Chile and Brazil take glaciology project to heart of Antarctica

Ice samples extracted near the pole will help scientists learn about
previous climate changes, enabling them to better predict the planet’s
changing weather patterns.

A hundred years ago – specifically, December 14, 1911 – Norwegian Roald Amundsen reached the South Pole, becoming the first known human to set foot on one of the few untamed places in the world.

Now a Chilean-Brazilian mission is also set on reaching the South Pole, but this time, the context is different: Chile is leading its XLVIII Scientific Expedition to Antarctica (ECA: Expedición Científica Antártica), organized by the Chilean Antarctic Institute (Inach: Instituto Antártico Chileno). The joint team will extract an ice core sample just 416 miles (670 km) from 0º latitude.

The polar season began on December 5, with a handful of scientists arriving to work at the Profesor Julio Escudero Base and laboratories run by Inach. In total, Chile will be working on 24 projects on the great white continent, three of which include international cooperation – with Brazil, Portugal, and the Austria-based International Atomic Energy Agency.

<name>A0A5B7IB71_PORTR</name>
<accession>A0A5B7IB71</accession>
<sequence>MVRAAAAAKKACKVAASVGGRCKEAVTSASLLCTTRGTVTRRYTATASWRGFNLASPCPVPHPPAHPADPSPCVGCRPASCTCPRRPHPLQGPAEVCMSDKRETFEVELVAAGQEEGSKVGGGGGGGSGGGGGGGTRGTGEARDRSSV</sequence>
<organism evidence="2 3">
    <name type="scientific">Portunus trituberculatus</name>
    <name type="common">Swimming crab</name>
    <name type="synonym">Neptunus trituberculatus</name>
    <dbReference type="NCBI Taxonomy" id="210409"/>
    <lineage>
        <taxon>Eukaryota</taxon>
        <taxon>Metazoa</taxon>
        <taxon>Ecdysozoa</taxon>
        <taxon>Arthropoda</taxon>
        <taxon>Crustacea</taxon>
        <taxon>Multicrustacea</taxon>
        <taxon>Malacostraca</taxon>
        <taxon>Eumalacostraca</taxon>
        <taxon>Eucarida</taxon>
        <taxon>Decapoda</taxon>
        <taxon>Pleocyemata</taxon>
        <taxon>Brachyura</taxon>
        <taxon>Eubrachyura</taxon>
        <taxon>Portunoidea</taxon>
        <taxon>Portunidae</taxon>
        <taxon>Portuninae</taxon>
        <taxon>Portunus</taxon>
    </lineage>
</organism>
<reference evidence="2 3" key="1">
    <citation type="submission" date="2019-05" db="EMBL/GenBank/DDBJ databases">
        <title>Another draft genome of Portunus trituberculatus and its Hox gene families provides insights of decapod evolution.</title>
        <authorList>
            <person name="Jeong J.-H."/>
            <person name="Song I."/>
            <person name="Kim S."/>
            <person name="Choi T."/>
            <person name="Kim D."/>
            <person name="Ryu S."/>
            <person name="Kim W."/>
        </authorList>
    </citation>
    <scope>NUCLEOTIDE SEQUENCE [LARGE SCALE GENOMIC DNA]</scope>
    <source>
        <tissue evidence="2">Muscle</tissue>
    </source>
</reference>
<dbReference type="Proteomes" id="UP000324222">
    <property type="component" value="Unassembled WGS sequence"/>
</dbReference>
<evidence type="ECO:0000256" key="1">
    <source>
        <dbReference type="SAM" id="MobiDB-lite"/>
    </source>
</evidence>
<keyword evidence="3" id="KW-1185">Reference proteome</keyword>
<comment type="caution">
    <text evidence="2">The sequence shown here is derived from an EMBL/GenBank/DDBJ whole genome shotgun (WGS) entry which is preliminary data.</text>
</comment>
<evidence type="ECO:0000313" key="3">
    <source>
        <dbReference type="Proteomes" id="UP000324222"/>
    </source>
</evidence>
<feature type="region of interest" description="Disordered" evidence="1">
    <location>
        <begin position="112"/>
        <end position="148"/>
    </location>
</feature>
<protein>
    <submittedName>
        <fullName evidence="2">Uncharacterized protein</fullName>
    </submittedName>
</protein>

Inach will also be offering logistical support to scientists from Korea, the United States, Poland, Japan and Spain, according to the Projects Department head, Javier Arata. The season ends on March 29, 2012, and will mean a total of US$ 1.7 million in investments.

2,000 years of climate history

For the last four years, Chile and Brazil have been cooperating on a climate study in Patagonia and Antarctica, searching for teleconnections: large-scale relations between climate anomalies over thousands of kilometers. Inach glaciologist Ricardo Jaña says that the current mission is one of the most important research investigations he has seen.

“An ice core sample has never been taken from this sector, which is what makes it so important,” Jaña said. The core sample will come from a depth of 492 ft (150 m) below the surface of the ice.

The team, led by Jefferson Simões from the Universidad Federal de Río Grande do Sul, includes 15 Brazilians and two Chileans, who will spend 35 days on the Union glacier, located in the Heritage range in the Ellsworth mountains. Their only link to the outside will be a satellite telephone.

The logistics of an expedition of this scale are extremely complicated, Jaña said, with temperatures expected to drop to -31ºF (-35º C). And once the team has extracted the ice core, the sample needs to be kept below freezing temperatures while it’s shipped to laboratories in Chile and around the world.